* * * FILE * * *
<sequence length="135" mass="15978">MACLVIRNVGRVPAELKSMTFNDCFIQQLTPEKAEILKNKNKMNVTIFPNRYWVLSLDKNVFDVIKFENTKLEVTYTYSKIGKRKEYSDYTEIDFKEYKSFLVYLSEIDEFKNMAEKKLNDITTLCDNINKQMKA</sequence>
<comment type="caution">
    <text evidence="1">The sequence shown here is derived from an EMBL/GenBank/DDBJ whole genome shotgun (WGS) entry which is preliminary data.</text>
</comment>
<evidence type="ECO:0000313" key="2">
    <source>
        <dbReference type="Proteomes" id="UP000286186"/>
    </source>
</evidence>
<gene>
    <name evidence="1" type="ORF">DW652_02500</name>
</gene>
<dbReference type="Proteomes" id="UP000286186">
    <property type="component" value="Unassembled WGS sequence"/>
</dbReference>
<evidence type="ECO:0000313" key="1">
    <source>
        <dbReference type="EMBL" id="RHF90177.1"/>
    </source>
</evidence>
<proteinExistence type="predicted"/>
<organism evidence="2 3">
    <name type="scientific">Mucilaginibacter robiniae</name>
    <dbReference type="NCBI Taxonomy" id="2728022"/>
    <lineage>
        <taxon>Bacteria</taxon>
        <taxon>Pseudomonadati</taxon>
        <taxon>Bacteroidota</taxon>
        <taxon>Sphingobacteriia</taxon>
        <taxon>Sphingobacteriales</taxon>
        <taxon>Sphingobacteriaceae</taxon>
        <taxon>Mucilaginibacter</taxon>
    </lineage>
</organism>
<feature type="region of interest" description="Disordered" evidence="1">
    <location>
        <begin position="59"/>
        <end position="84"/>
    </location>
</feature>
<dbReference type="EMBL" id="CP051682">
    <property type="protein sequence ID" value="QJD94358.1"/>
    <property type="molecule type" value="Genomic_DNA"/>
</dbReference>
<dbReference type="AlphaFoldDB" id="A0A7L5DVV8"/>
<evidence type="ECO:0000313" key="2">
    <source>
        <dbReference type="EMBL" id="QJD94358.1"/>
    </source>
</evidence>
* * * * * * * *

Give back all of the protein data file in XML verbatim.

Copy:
<sequence length="135" mass="15978">MACLVIRNVGRVPAELKSMTFNDCFIQQLTPEKAEILKNKNKMNVTIFPNRYWVLSLDKNVFDVIKFENTKLEVTYTYSKIGKRKEYSDYTEIDFKEYKSFLVYLSEIDEFKNMAEKKLNDITTLCDNINKQMKA</sequence>
<comment type="caution">
    <text evidence="1">The sequence shown here is derived from an EMBL/GenBank/DDBJ whole genome shotgun (WGS) entry which is preliminary data.</text>
</comment>
<evidence type="ECO:0000313" key="2">
    <source>
        <dbReference type="Proteomes" id="UP000286186"/>
    </source>
</evidence>
<gene>
    <name evidence="1" type="ORF">DW652_02500</name>
</gene>
<dbReference type="Proteomes" id="UP000286186">
    <property type="component" value="Unassembled WGS sequence"/>
</dbReference>
<evidence type="ECO:0000313" key="1">
    <source>
        <dbReference type="EMBL" id="RHF90177.1"/>
    </source>
</evidence>
<proteinExistence type="predicted"/>
<organism evidence="2 3">
    <name type="scientific">Mucilaginibacter robiniae</name>
    <dbReference type="NCBI Taxonomy" id="2728022"/>
    <lineage>
        <taxon>Bacteria</taxon>
        <taxon>Pseudomonadati</taxon>
        <taxon>Bacteroidota</taxon>
        <taxon>Sphingobacteriia</taxon>
        <taxon>Sphingobacteriales</taxon>
        <taxon>Sphingobacteriaceae</taxon>
        <taxon>Mucilaginibacter</taxon>
    </lineage>
</organism>
<feature type="region of interest" description="Disordered" evidence="1">
    <location>
        <begin position="59"/>
        <end position="84"/>
    </location>
</feature>
<dbReference type="EMBL" id="CP051682">
    <property type="protein sequence ID" value="QJD94358.1"/>
    <property type="molecule type" value="Genomic_DNA"/>
</dbReference>
<dbReference type="AlphaFoldDB" id="A0A7L5DVV8"/>
<evidence type="ECO:0000313" key="2">
    <source>
        <dbReference type="EMBL" id="QJD94358.1"/>
    </source>
</evidence>